11th Apr 2017 in Wagon Group
Despite the weather they had a good day at Medstead on Tuesday. A few outstanding odd jobs were tackled until the weather improved a bit... filling in around the sleepers under the track ready for the new set of steps for the wood working CCT; moving some buffers around; removing a cable run from across a door of the woodworking CCT etc.
Ian, Dave, Keith and John then set about getting the woodworking CCT side doors to close properly. These have not been properly secured for some years and the doors had swollen and jammed. After forcing them open a lot of wood was planned off the hinge ends, two lines of bolts had their ends angle ground off, lots of rust on the surrounding metalwork was removed and holes were drilled in the doors to miss the nuts on the above mentioned bolts. The doors now close in properly. A set of locking bars was obtained and a start made on fitting them.
Keith did some more work on his profiles for cutting the timbers for the ends of the SW Tar wagon. He discovered that in addition to all the other difficulties encountered that each side of the tank end is a different curvature! He found this out when he reversed his template to check... and it didn’t match the other side! Clive D removed rotting wood from around the diagonal rod on the tar wagon, and Richard second undercoated the big fixing brackets.
A bit messy for Malcolm and Chris on BY S 653, but they ended up feeling quite pleased with themselves. They started by screwing the non running side boarding to the Guard’s Compartment partition with brass screws. On the Country End wall, they removed the two remaining curved packing pieces at the top so that the metalwork could be brushed down and Vactanned. This was later undercoated as well. In the meantime, they palm-sanded, repaired and primed the surviving packing pieces, and also made a replacement packing piece and primed it with aluminium primer.
They fitted the next two broad boards on the end wall, but didn’t fix them as they felt they would need access to the metalwork to remove the rusty bolts holding the curved roof packing pieces. Some of these are completely rotted away. The boarding can be fixed in place once the rusty bolts are removed. Finally, they fitted and fixed the last board on the running side boarding (doorway to Guard's compartment). This required final cutting to size and machining a rebate
The forecast for Wednesday at Alton was good, and this week it was accurate... We wanted to complete low sided M 460001, the cable drums and vanfit B 763661... so with a gang of nine it was all hands to the pumps with a list of about 25 things needed doing before close of play. Even the ISO container lining gang joined in!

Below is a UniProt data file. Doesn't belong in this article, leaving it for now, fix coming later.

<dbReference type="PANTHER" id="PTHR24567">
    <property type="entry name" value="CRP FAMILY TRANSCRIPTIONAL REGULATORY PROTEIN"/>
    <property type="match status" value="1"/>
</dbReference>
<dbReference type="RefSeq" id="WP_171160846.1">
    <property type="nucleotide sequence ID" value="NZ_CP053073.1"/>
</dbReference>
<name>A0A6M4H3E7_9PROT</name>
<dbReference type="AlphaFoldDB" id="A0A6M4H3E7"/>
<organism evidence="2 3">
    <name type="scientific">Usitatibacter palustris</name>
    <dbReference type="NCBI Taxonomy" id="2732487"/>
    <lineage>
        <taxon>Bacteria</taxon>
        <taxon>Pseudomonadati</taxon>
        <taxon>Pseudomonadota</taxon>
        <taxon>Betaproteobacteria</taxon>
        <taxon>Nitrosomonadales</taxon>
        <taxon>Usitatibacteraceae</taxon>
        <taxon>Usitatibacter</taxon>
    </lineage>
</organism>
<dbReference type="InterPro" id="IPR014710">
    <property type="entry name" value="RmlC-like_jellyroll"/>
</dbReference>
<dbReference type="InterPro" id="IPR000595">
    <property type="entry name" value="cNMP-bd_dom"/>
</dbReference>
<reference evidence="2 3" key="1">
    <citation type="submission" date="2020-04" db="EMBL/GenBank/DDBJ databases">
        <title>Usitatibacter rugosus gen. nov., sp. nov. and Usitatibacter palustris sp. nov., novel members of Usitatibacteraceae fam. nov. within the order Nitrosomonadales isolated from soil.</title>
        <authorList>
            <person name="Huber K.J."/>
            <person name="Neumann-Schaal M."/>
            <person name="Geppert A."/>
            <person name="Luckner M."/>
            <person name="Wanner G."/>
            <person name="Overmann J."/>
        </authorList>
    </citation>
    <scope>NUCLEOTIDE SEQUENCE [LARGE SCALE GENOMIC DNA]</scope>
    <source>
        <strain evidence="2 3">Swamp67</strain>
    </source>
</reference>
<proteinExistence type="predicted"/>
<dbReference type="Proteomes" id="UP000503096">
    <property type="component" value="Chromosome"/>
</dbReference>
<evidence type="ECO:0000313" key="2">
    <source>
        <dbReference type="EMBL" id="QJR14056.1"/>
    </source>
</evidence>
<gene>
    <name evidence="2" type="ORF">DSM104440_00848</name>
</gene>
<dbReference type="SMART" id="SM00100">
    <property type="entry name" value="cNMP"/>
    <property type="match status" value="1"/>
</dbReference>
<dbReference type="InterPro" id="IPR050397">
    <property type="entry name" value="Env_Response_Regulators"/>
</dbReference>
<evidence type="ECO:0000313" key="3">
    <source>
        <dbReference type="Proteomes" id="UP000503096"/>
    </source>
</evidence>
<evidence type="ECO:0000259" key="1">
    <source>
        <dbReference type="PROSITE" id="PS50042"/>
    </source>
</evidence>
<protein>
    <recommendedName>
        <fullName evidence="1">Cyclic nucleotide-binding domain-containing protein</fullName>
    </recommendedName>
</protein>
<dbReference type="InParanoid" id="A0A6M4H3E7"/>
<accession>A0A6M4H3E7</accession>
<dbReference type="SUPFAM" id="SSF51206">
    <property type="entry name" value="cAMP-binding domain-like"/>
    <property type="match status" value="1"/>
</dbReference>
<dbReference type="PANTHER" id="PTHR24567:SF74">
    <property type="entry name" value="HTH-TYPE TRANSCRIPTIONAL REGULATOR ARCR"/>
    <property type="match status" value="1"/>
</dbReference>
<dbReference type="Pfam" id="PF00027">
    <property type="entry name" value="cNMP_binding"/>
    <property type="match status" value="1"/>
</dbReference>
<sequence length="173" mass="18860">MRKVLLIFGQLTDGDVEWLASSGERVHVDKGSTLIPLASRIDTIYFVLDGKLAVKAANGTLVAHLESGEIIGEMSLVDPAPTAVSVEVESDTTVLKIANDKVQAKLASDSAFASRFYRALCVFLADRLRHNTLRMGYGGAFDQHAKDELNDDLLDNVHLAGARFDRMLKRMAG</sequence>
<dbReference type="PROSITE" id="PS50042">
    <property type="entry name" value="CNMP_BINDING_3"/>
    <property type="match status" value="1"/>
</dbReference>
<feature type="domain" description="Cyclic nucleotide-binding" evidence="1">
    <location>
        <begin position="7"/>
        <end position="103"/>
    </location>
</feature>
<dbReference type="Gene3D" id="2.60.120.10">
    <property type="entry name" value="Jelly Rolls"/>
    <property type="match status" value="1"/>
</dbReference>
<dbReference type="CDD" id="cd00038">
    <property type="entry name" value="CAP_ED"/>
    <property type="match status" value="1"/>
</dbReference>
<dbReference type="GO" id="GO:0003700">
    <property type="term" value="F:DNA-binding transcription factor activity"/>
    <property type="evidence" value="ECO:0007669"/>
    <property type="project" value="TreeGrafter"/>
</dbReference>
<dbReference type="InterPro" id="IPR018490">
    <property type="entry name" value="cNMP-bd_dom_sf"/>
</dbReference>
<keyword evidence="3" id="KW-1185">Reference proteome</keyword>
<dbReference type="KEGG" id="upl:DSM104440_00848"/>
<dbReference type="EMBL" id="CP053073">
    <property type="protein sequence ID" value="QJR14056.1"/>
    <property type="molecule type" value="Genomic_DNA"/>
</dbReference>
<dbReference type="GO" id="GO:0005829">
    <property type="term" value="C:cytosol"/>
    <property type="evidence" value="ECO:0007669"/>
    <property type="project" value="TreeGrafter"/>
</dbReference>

It would be a bit tedious to list everything we did, but it included completing the floor on B 763661; creocoting the cable drums and floor of M 460001; lettering and numbering; and oiling axle boxes. We also removed the sheet from presflo PF 29 and checked the brake gear was still free, as last year it had seized up.
By 1600 hours we had just about completed everything – excepting chalking the oiling dates on the solebars, as we could not find any chalk readily available!
Saturday was an unusual day on two fronts, firstly it was rather warm and sunny, and secondly there were 8 in attendance at Medstead; Dillon, Jose, Jim, John’s B+D, Jamie, and the welcome return of Dave R and Darren. The two John’s and Jose spent all day in the lower yard on the tractor tinkering and gloss painting. A start was made on the electrics, with Jose seeming quite knowledgeable.
Jamie started off cleaning out the holes for the south side brake rigging on the SW tar wagon, then cleaning up the butterfly and giving a good coat of red oxide.
Jim and Darren started chipping away at the life expired filler around the bottom of the gunpowder van. The extent of the corrosion was greater than first thought, so it was decided to cut out the rotten pieces. Dillon used the gas axe to remove some bolts holding the rotten battens in place. Three of them were only poor at the bottom, so only the lower portions will be replaced. Dave R and Jim helped in taking one of the rotten beams down to expose the holes in the roof (the source of the problem) ... and were on fire duty as the timber was tinder dry and kept catching light! The second beam was left in place as a pattern for future reference. The roof is in a poor state, and will require plating too.
Chris Le Corney